August post-mortem

Well, that was an interesting month! To say that a bevy of (black) swans descended on financial markets would seem to be something of an understatement, what with the implosion of the money markets and the explosion of some quantitative investment strategies, most notably in equities.

And yet...the simplest of strategies, buy and hold a 60/40 mix of equities and government bonds, would have yielded positive returns in both the US and Eurozone. That the S&P 500 and DAX both finished higher in a month when markets drastically shifted their monetary policy expectations towards easier conditions as a result of financial distress is a testament to how bizarre August really was.

August was a good month for Macro Man- his best of the year in both the blog portfolio and, more importantly, the real world. His 2.88% return, while probably not comparable to those positioned aggressively short certain segments of the credit market, nevertheless was quite a pleasing development. To have made money last month, on top of solid profitability earlier in the year, demonstrates the importance of remaining flexible in one's approach. While Macro Man has many flaws, he is fortunate that a reluctance to change his mind is not one of them.

In line with the peformance of the SPX and DAX, Macro Man's beta portfolio registered a modest positive on the month. While the equity beta plus strategy is technically a quant model, it is an exceedingly simple one. In developing quant models, portfolio managers have two options: make it as sexy as possible, and run the risk of data mining (and incur the associated 26 standard deviation negative event), or pursue a KISS strategy: keep it simple, stupid.

While KISS leaves a lot of potential information on the table, in Macro Man's view it is also less likely to end up with a convoluted portfolio and a false sense of security. There is of course no guarantee that a KISS strategy will not incur a disastrous left-tailed return; then again, Macro Man knows that and acts accordingly in his alpha portfolio. And in a month of noise and sexy-model dislocation, the KISS beta plus portfolio returned 0.80%.
Strangely, the equity alpha portfolio lost money on the month. While there was a fortuitously-timed sale of SPY and DAX option expiry, the return on the Brazilian equity position was sharply negative. This was slightly galling, because the original trade construction proved to be correct (hedging EWZ with $/BRL calls), but Macro Man neglected to roll his FX option position, leaving him with a naked long Brazilian equity exposure. This was a costly price to pay for lethargy. All in, the equity alpha portfolio dropped 0.23% on the month, leaving the overall equity P/L positive on the month.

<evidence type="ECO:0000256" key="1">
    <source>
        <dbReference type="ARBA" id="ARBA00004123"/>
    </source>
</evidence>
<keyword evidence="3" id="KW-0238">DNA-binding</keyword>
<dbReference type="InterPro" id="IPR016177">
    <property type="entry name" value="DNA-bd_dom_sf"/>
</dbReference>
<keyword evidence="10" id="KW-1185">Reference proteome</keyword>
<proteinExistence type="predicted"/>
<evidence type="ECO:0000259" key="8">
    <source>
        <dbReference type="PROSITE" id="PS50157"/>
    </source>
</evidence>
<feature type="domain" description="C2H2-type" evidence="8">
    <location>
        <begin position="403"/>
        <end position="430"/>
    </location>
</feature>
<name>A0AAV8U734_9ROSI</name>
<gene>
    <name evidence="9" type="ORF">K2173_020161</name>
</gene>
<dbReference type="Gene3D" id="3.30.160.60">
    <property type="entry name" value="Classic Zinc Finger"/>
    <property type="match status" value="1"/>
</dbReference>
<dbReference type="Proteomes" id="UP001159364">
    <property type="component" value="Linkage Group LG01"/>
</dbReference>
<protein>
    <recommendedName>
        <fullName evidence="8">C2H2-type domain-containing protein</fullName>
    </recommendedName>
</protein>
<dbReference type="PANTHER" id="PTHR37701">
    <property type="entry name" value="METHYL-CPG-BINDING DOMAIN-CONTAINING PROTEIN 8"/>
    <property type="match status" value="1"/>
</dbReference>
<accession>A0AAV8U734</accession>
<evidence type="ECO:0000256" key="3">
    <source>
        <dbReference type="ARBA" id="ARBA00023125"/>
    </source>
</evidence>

Fixed income alpha trades dropped 0.10% in August. The primary risk position was long TIPS hedged with JGBs rather than UST, and the outperformance of JGBs on the month proved costly. However the JGB losses were partially offset by the uptick in SGD swap rates, so overall losses were modest. The SGD swap is approaching the initial target levels that Macro Man had on when he first did the trade, so he may look to take profits some time this month.
Finally, the FX alpha portfolio delivered a solid 2.42% positive return. This was largely a function of a large long implied volatility position, and validated Macro Man's views that a) asset market volatility was likely to be correlated, and b) that FX vol represented an excellent cheap hedge. While profitability of the long vol position is well off its intramonth high, and could well sustain a further drawdown over the next week or so, Macro Man remains of the view that implied volatility across assets is now a buy on dips rather than a sale on rallies (which has been the case for the last 4 years.) While this does not preclude Macro Man from taking profits on strength, he has little inclination to sell volatility after most of the move has been retraced.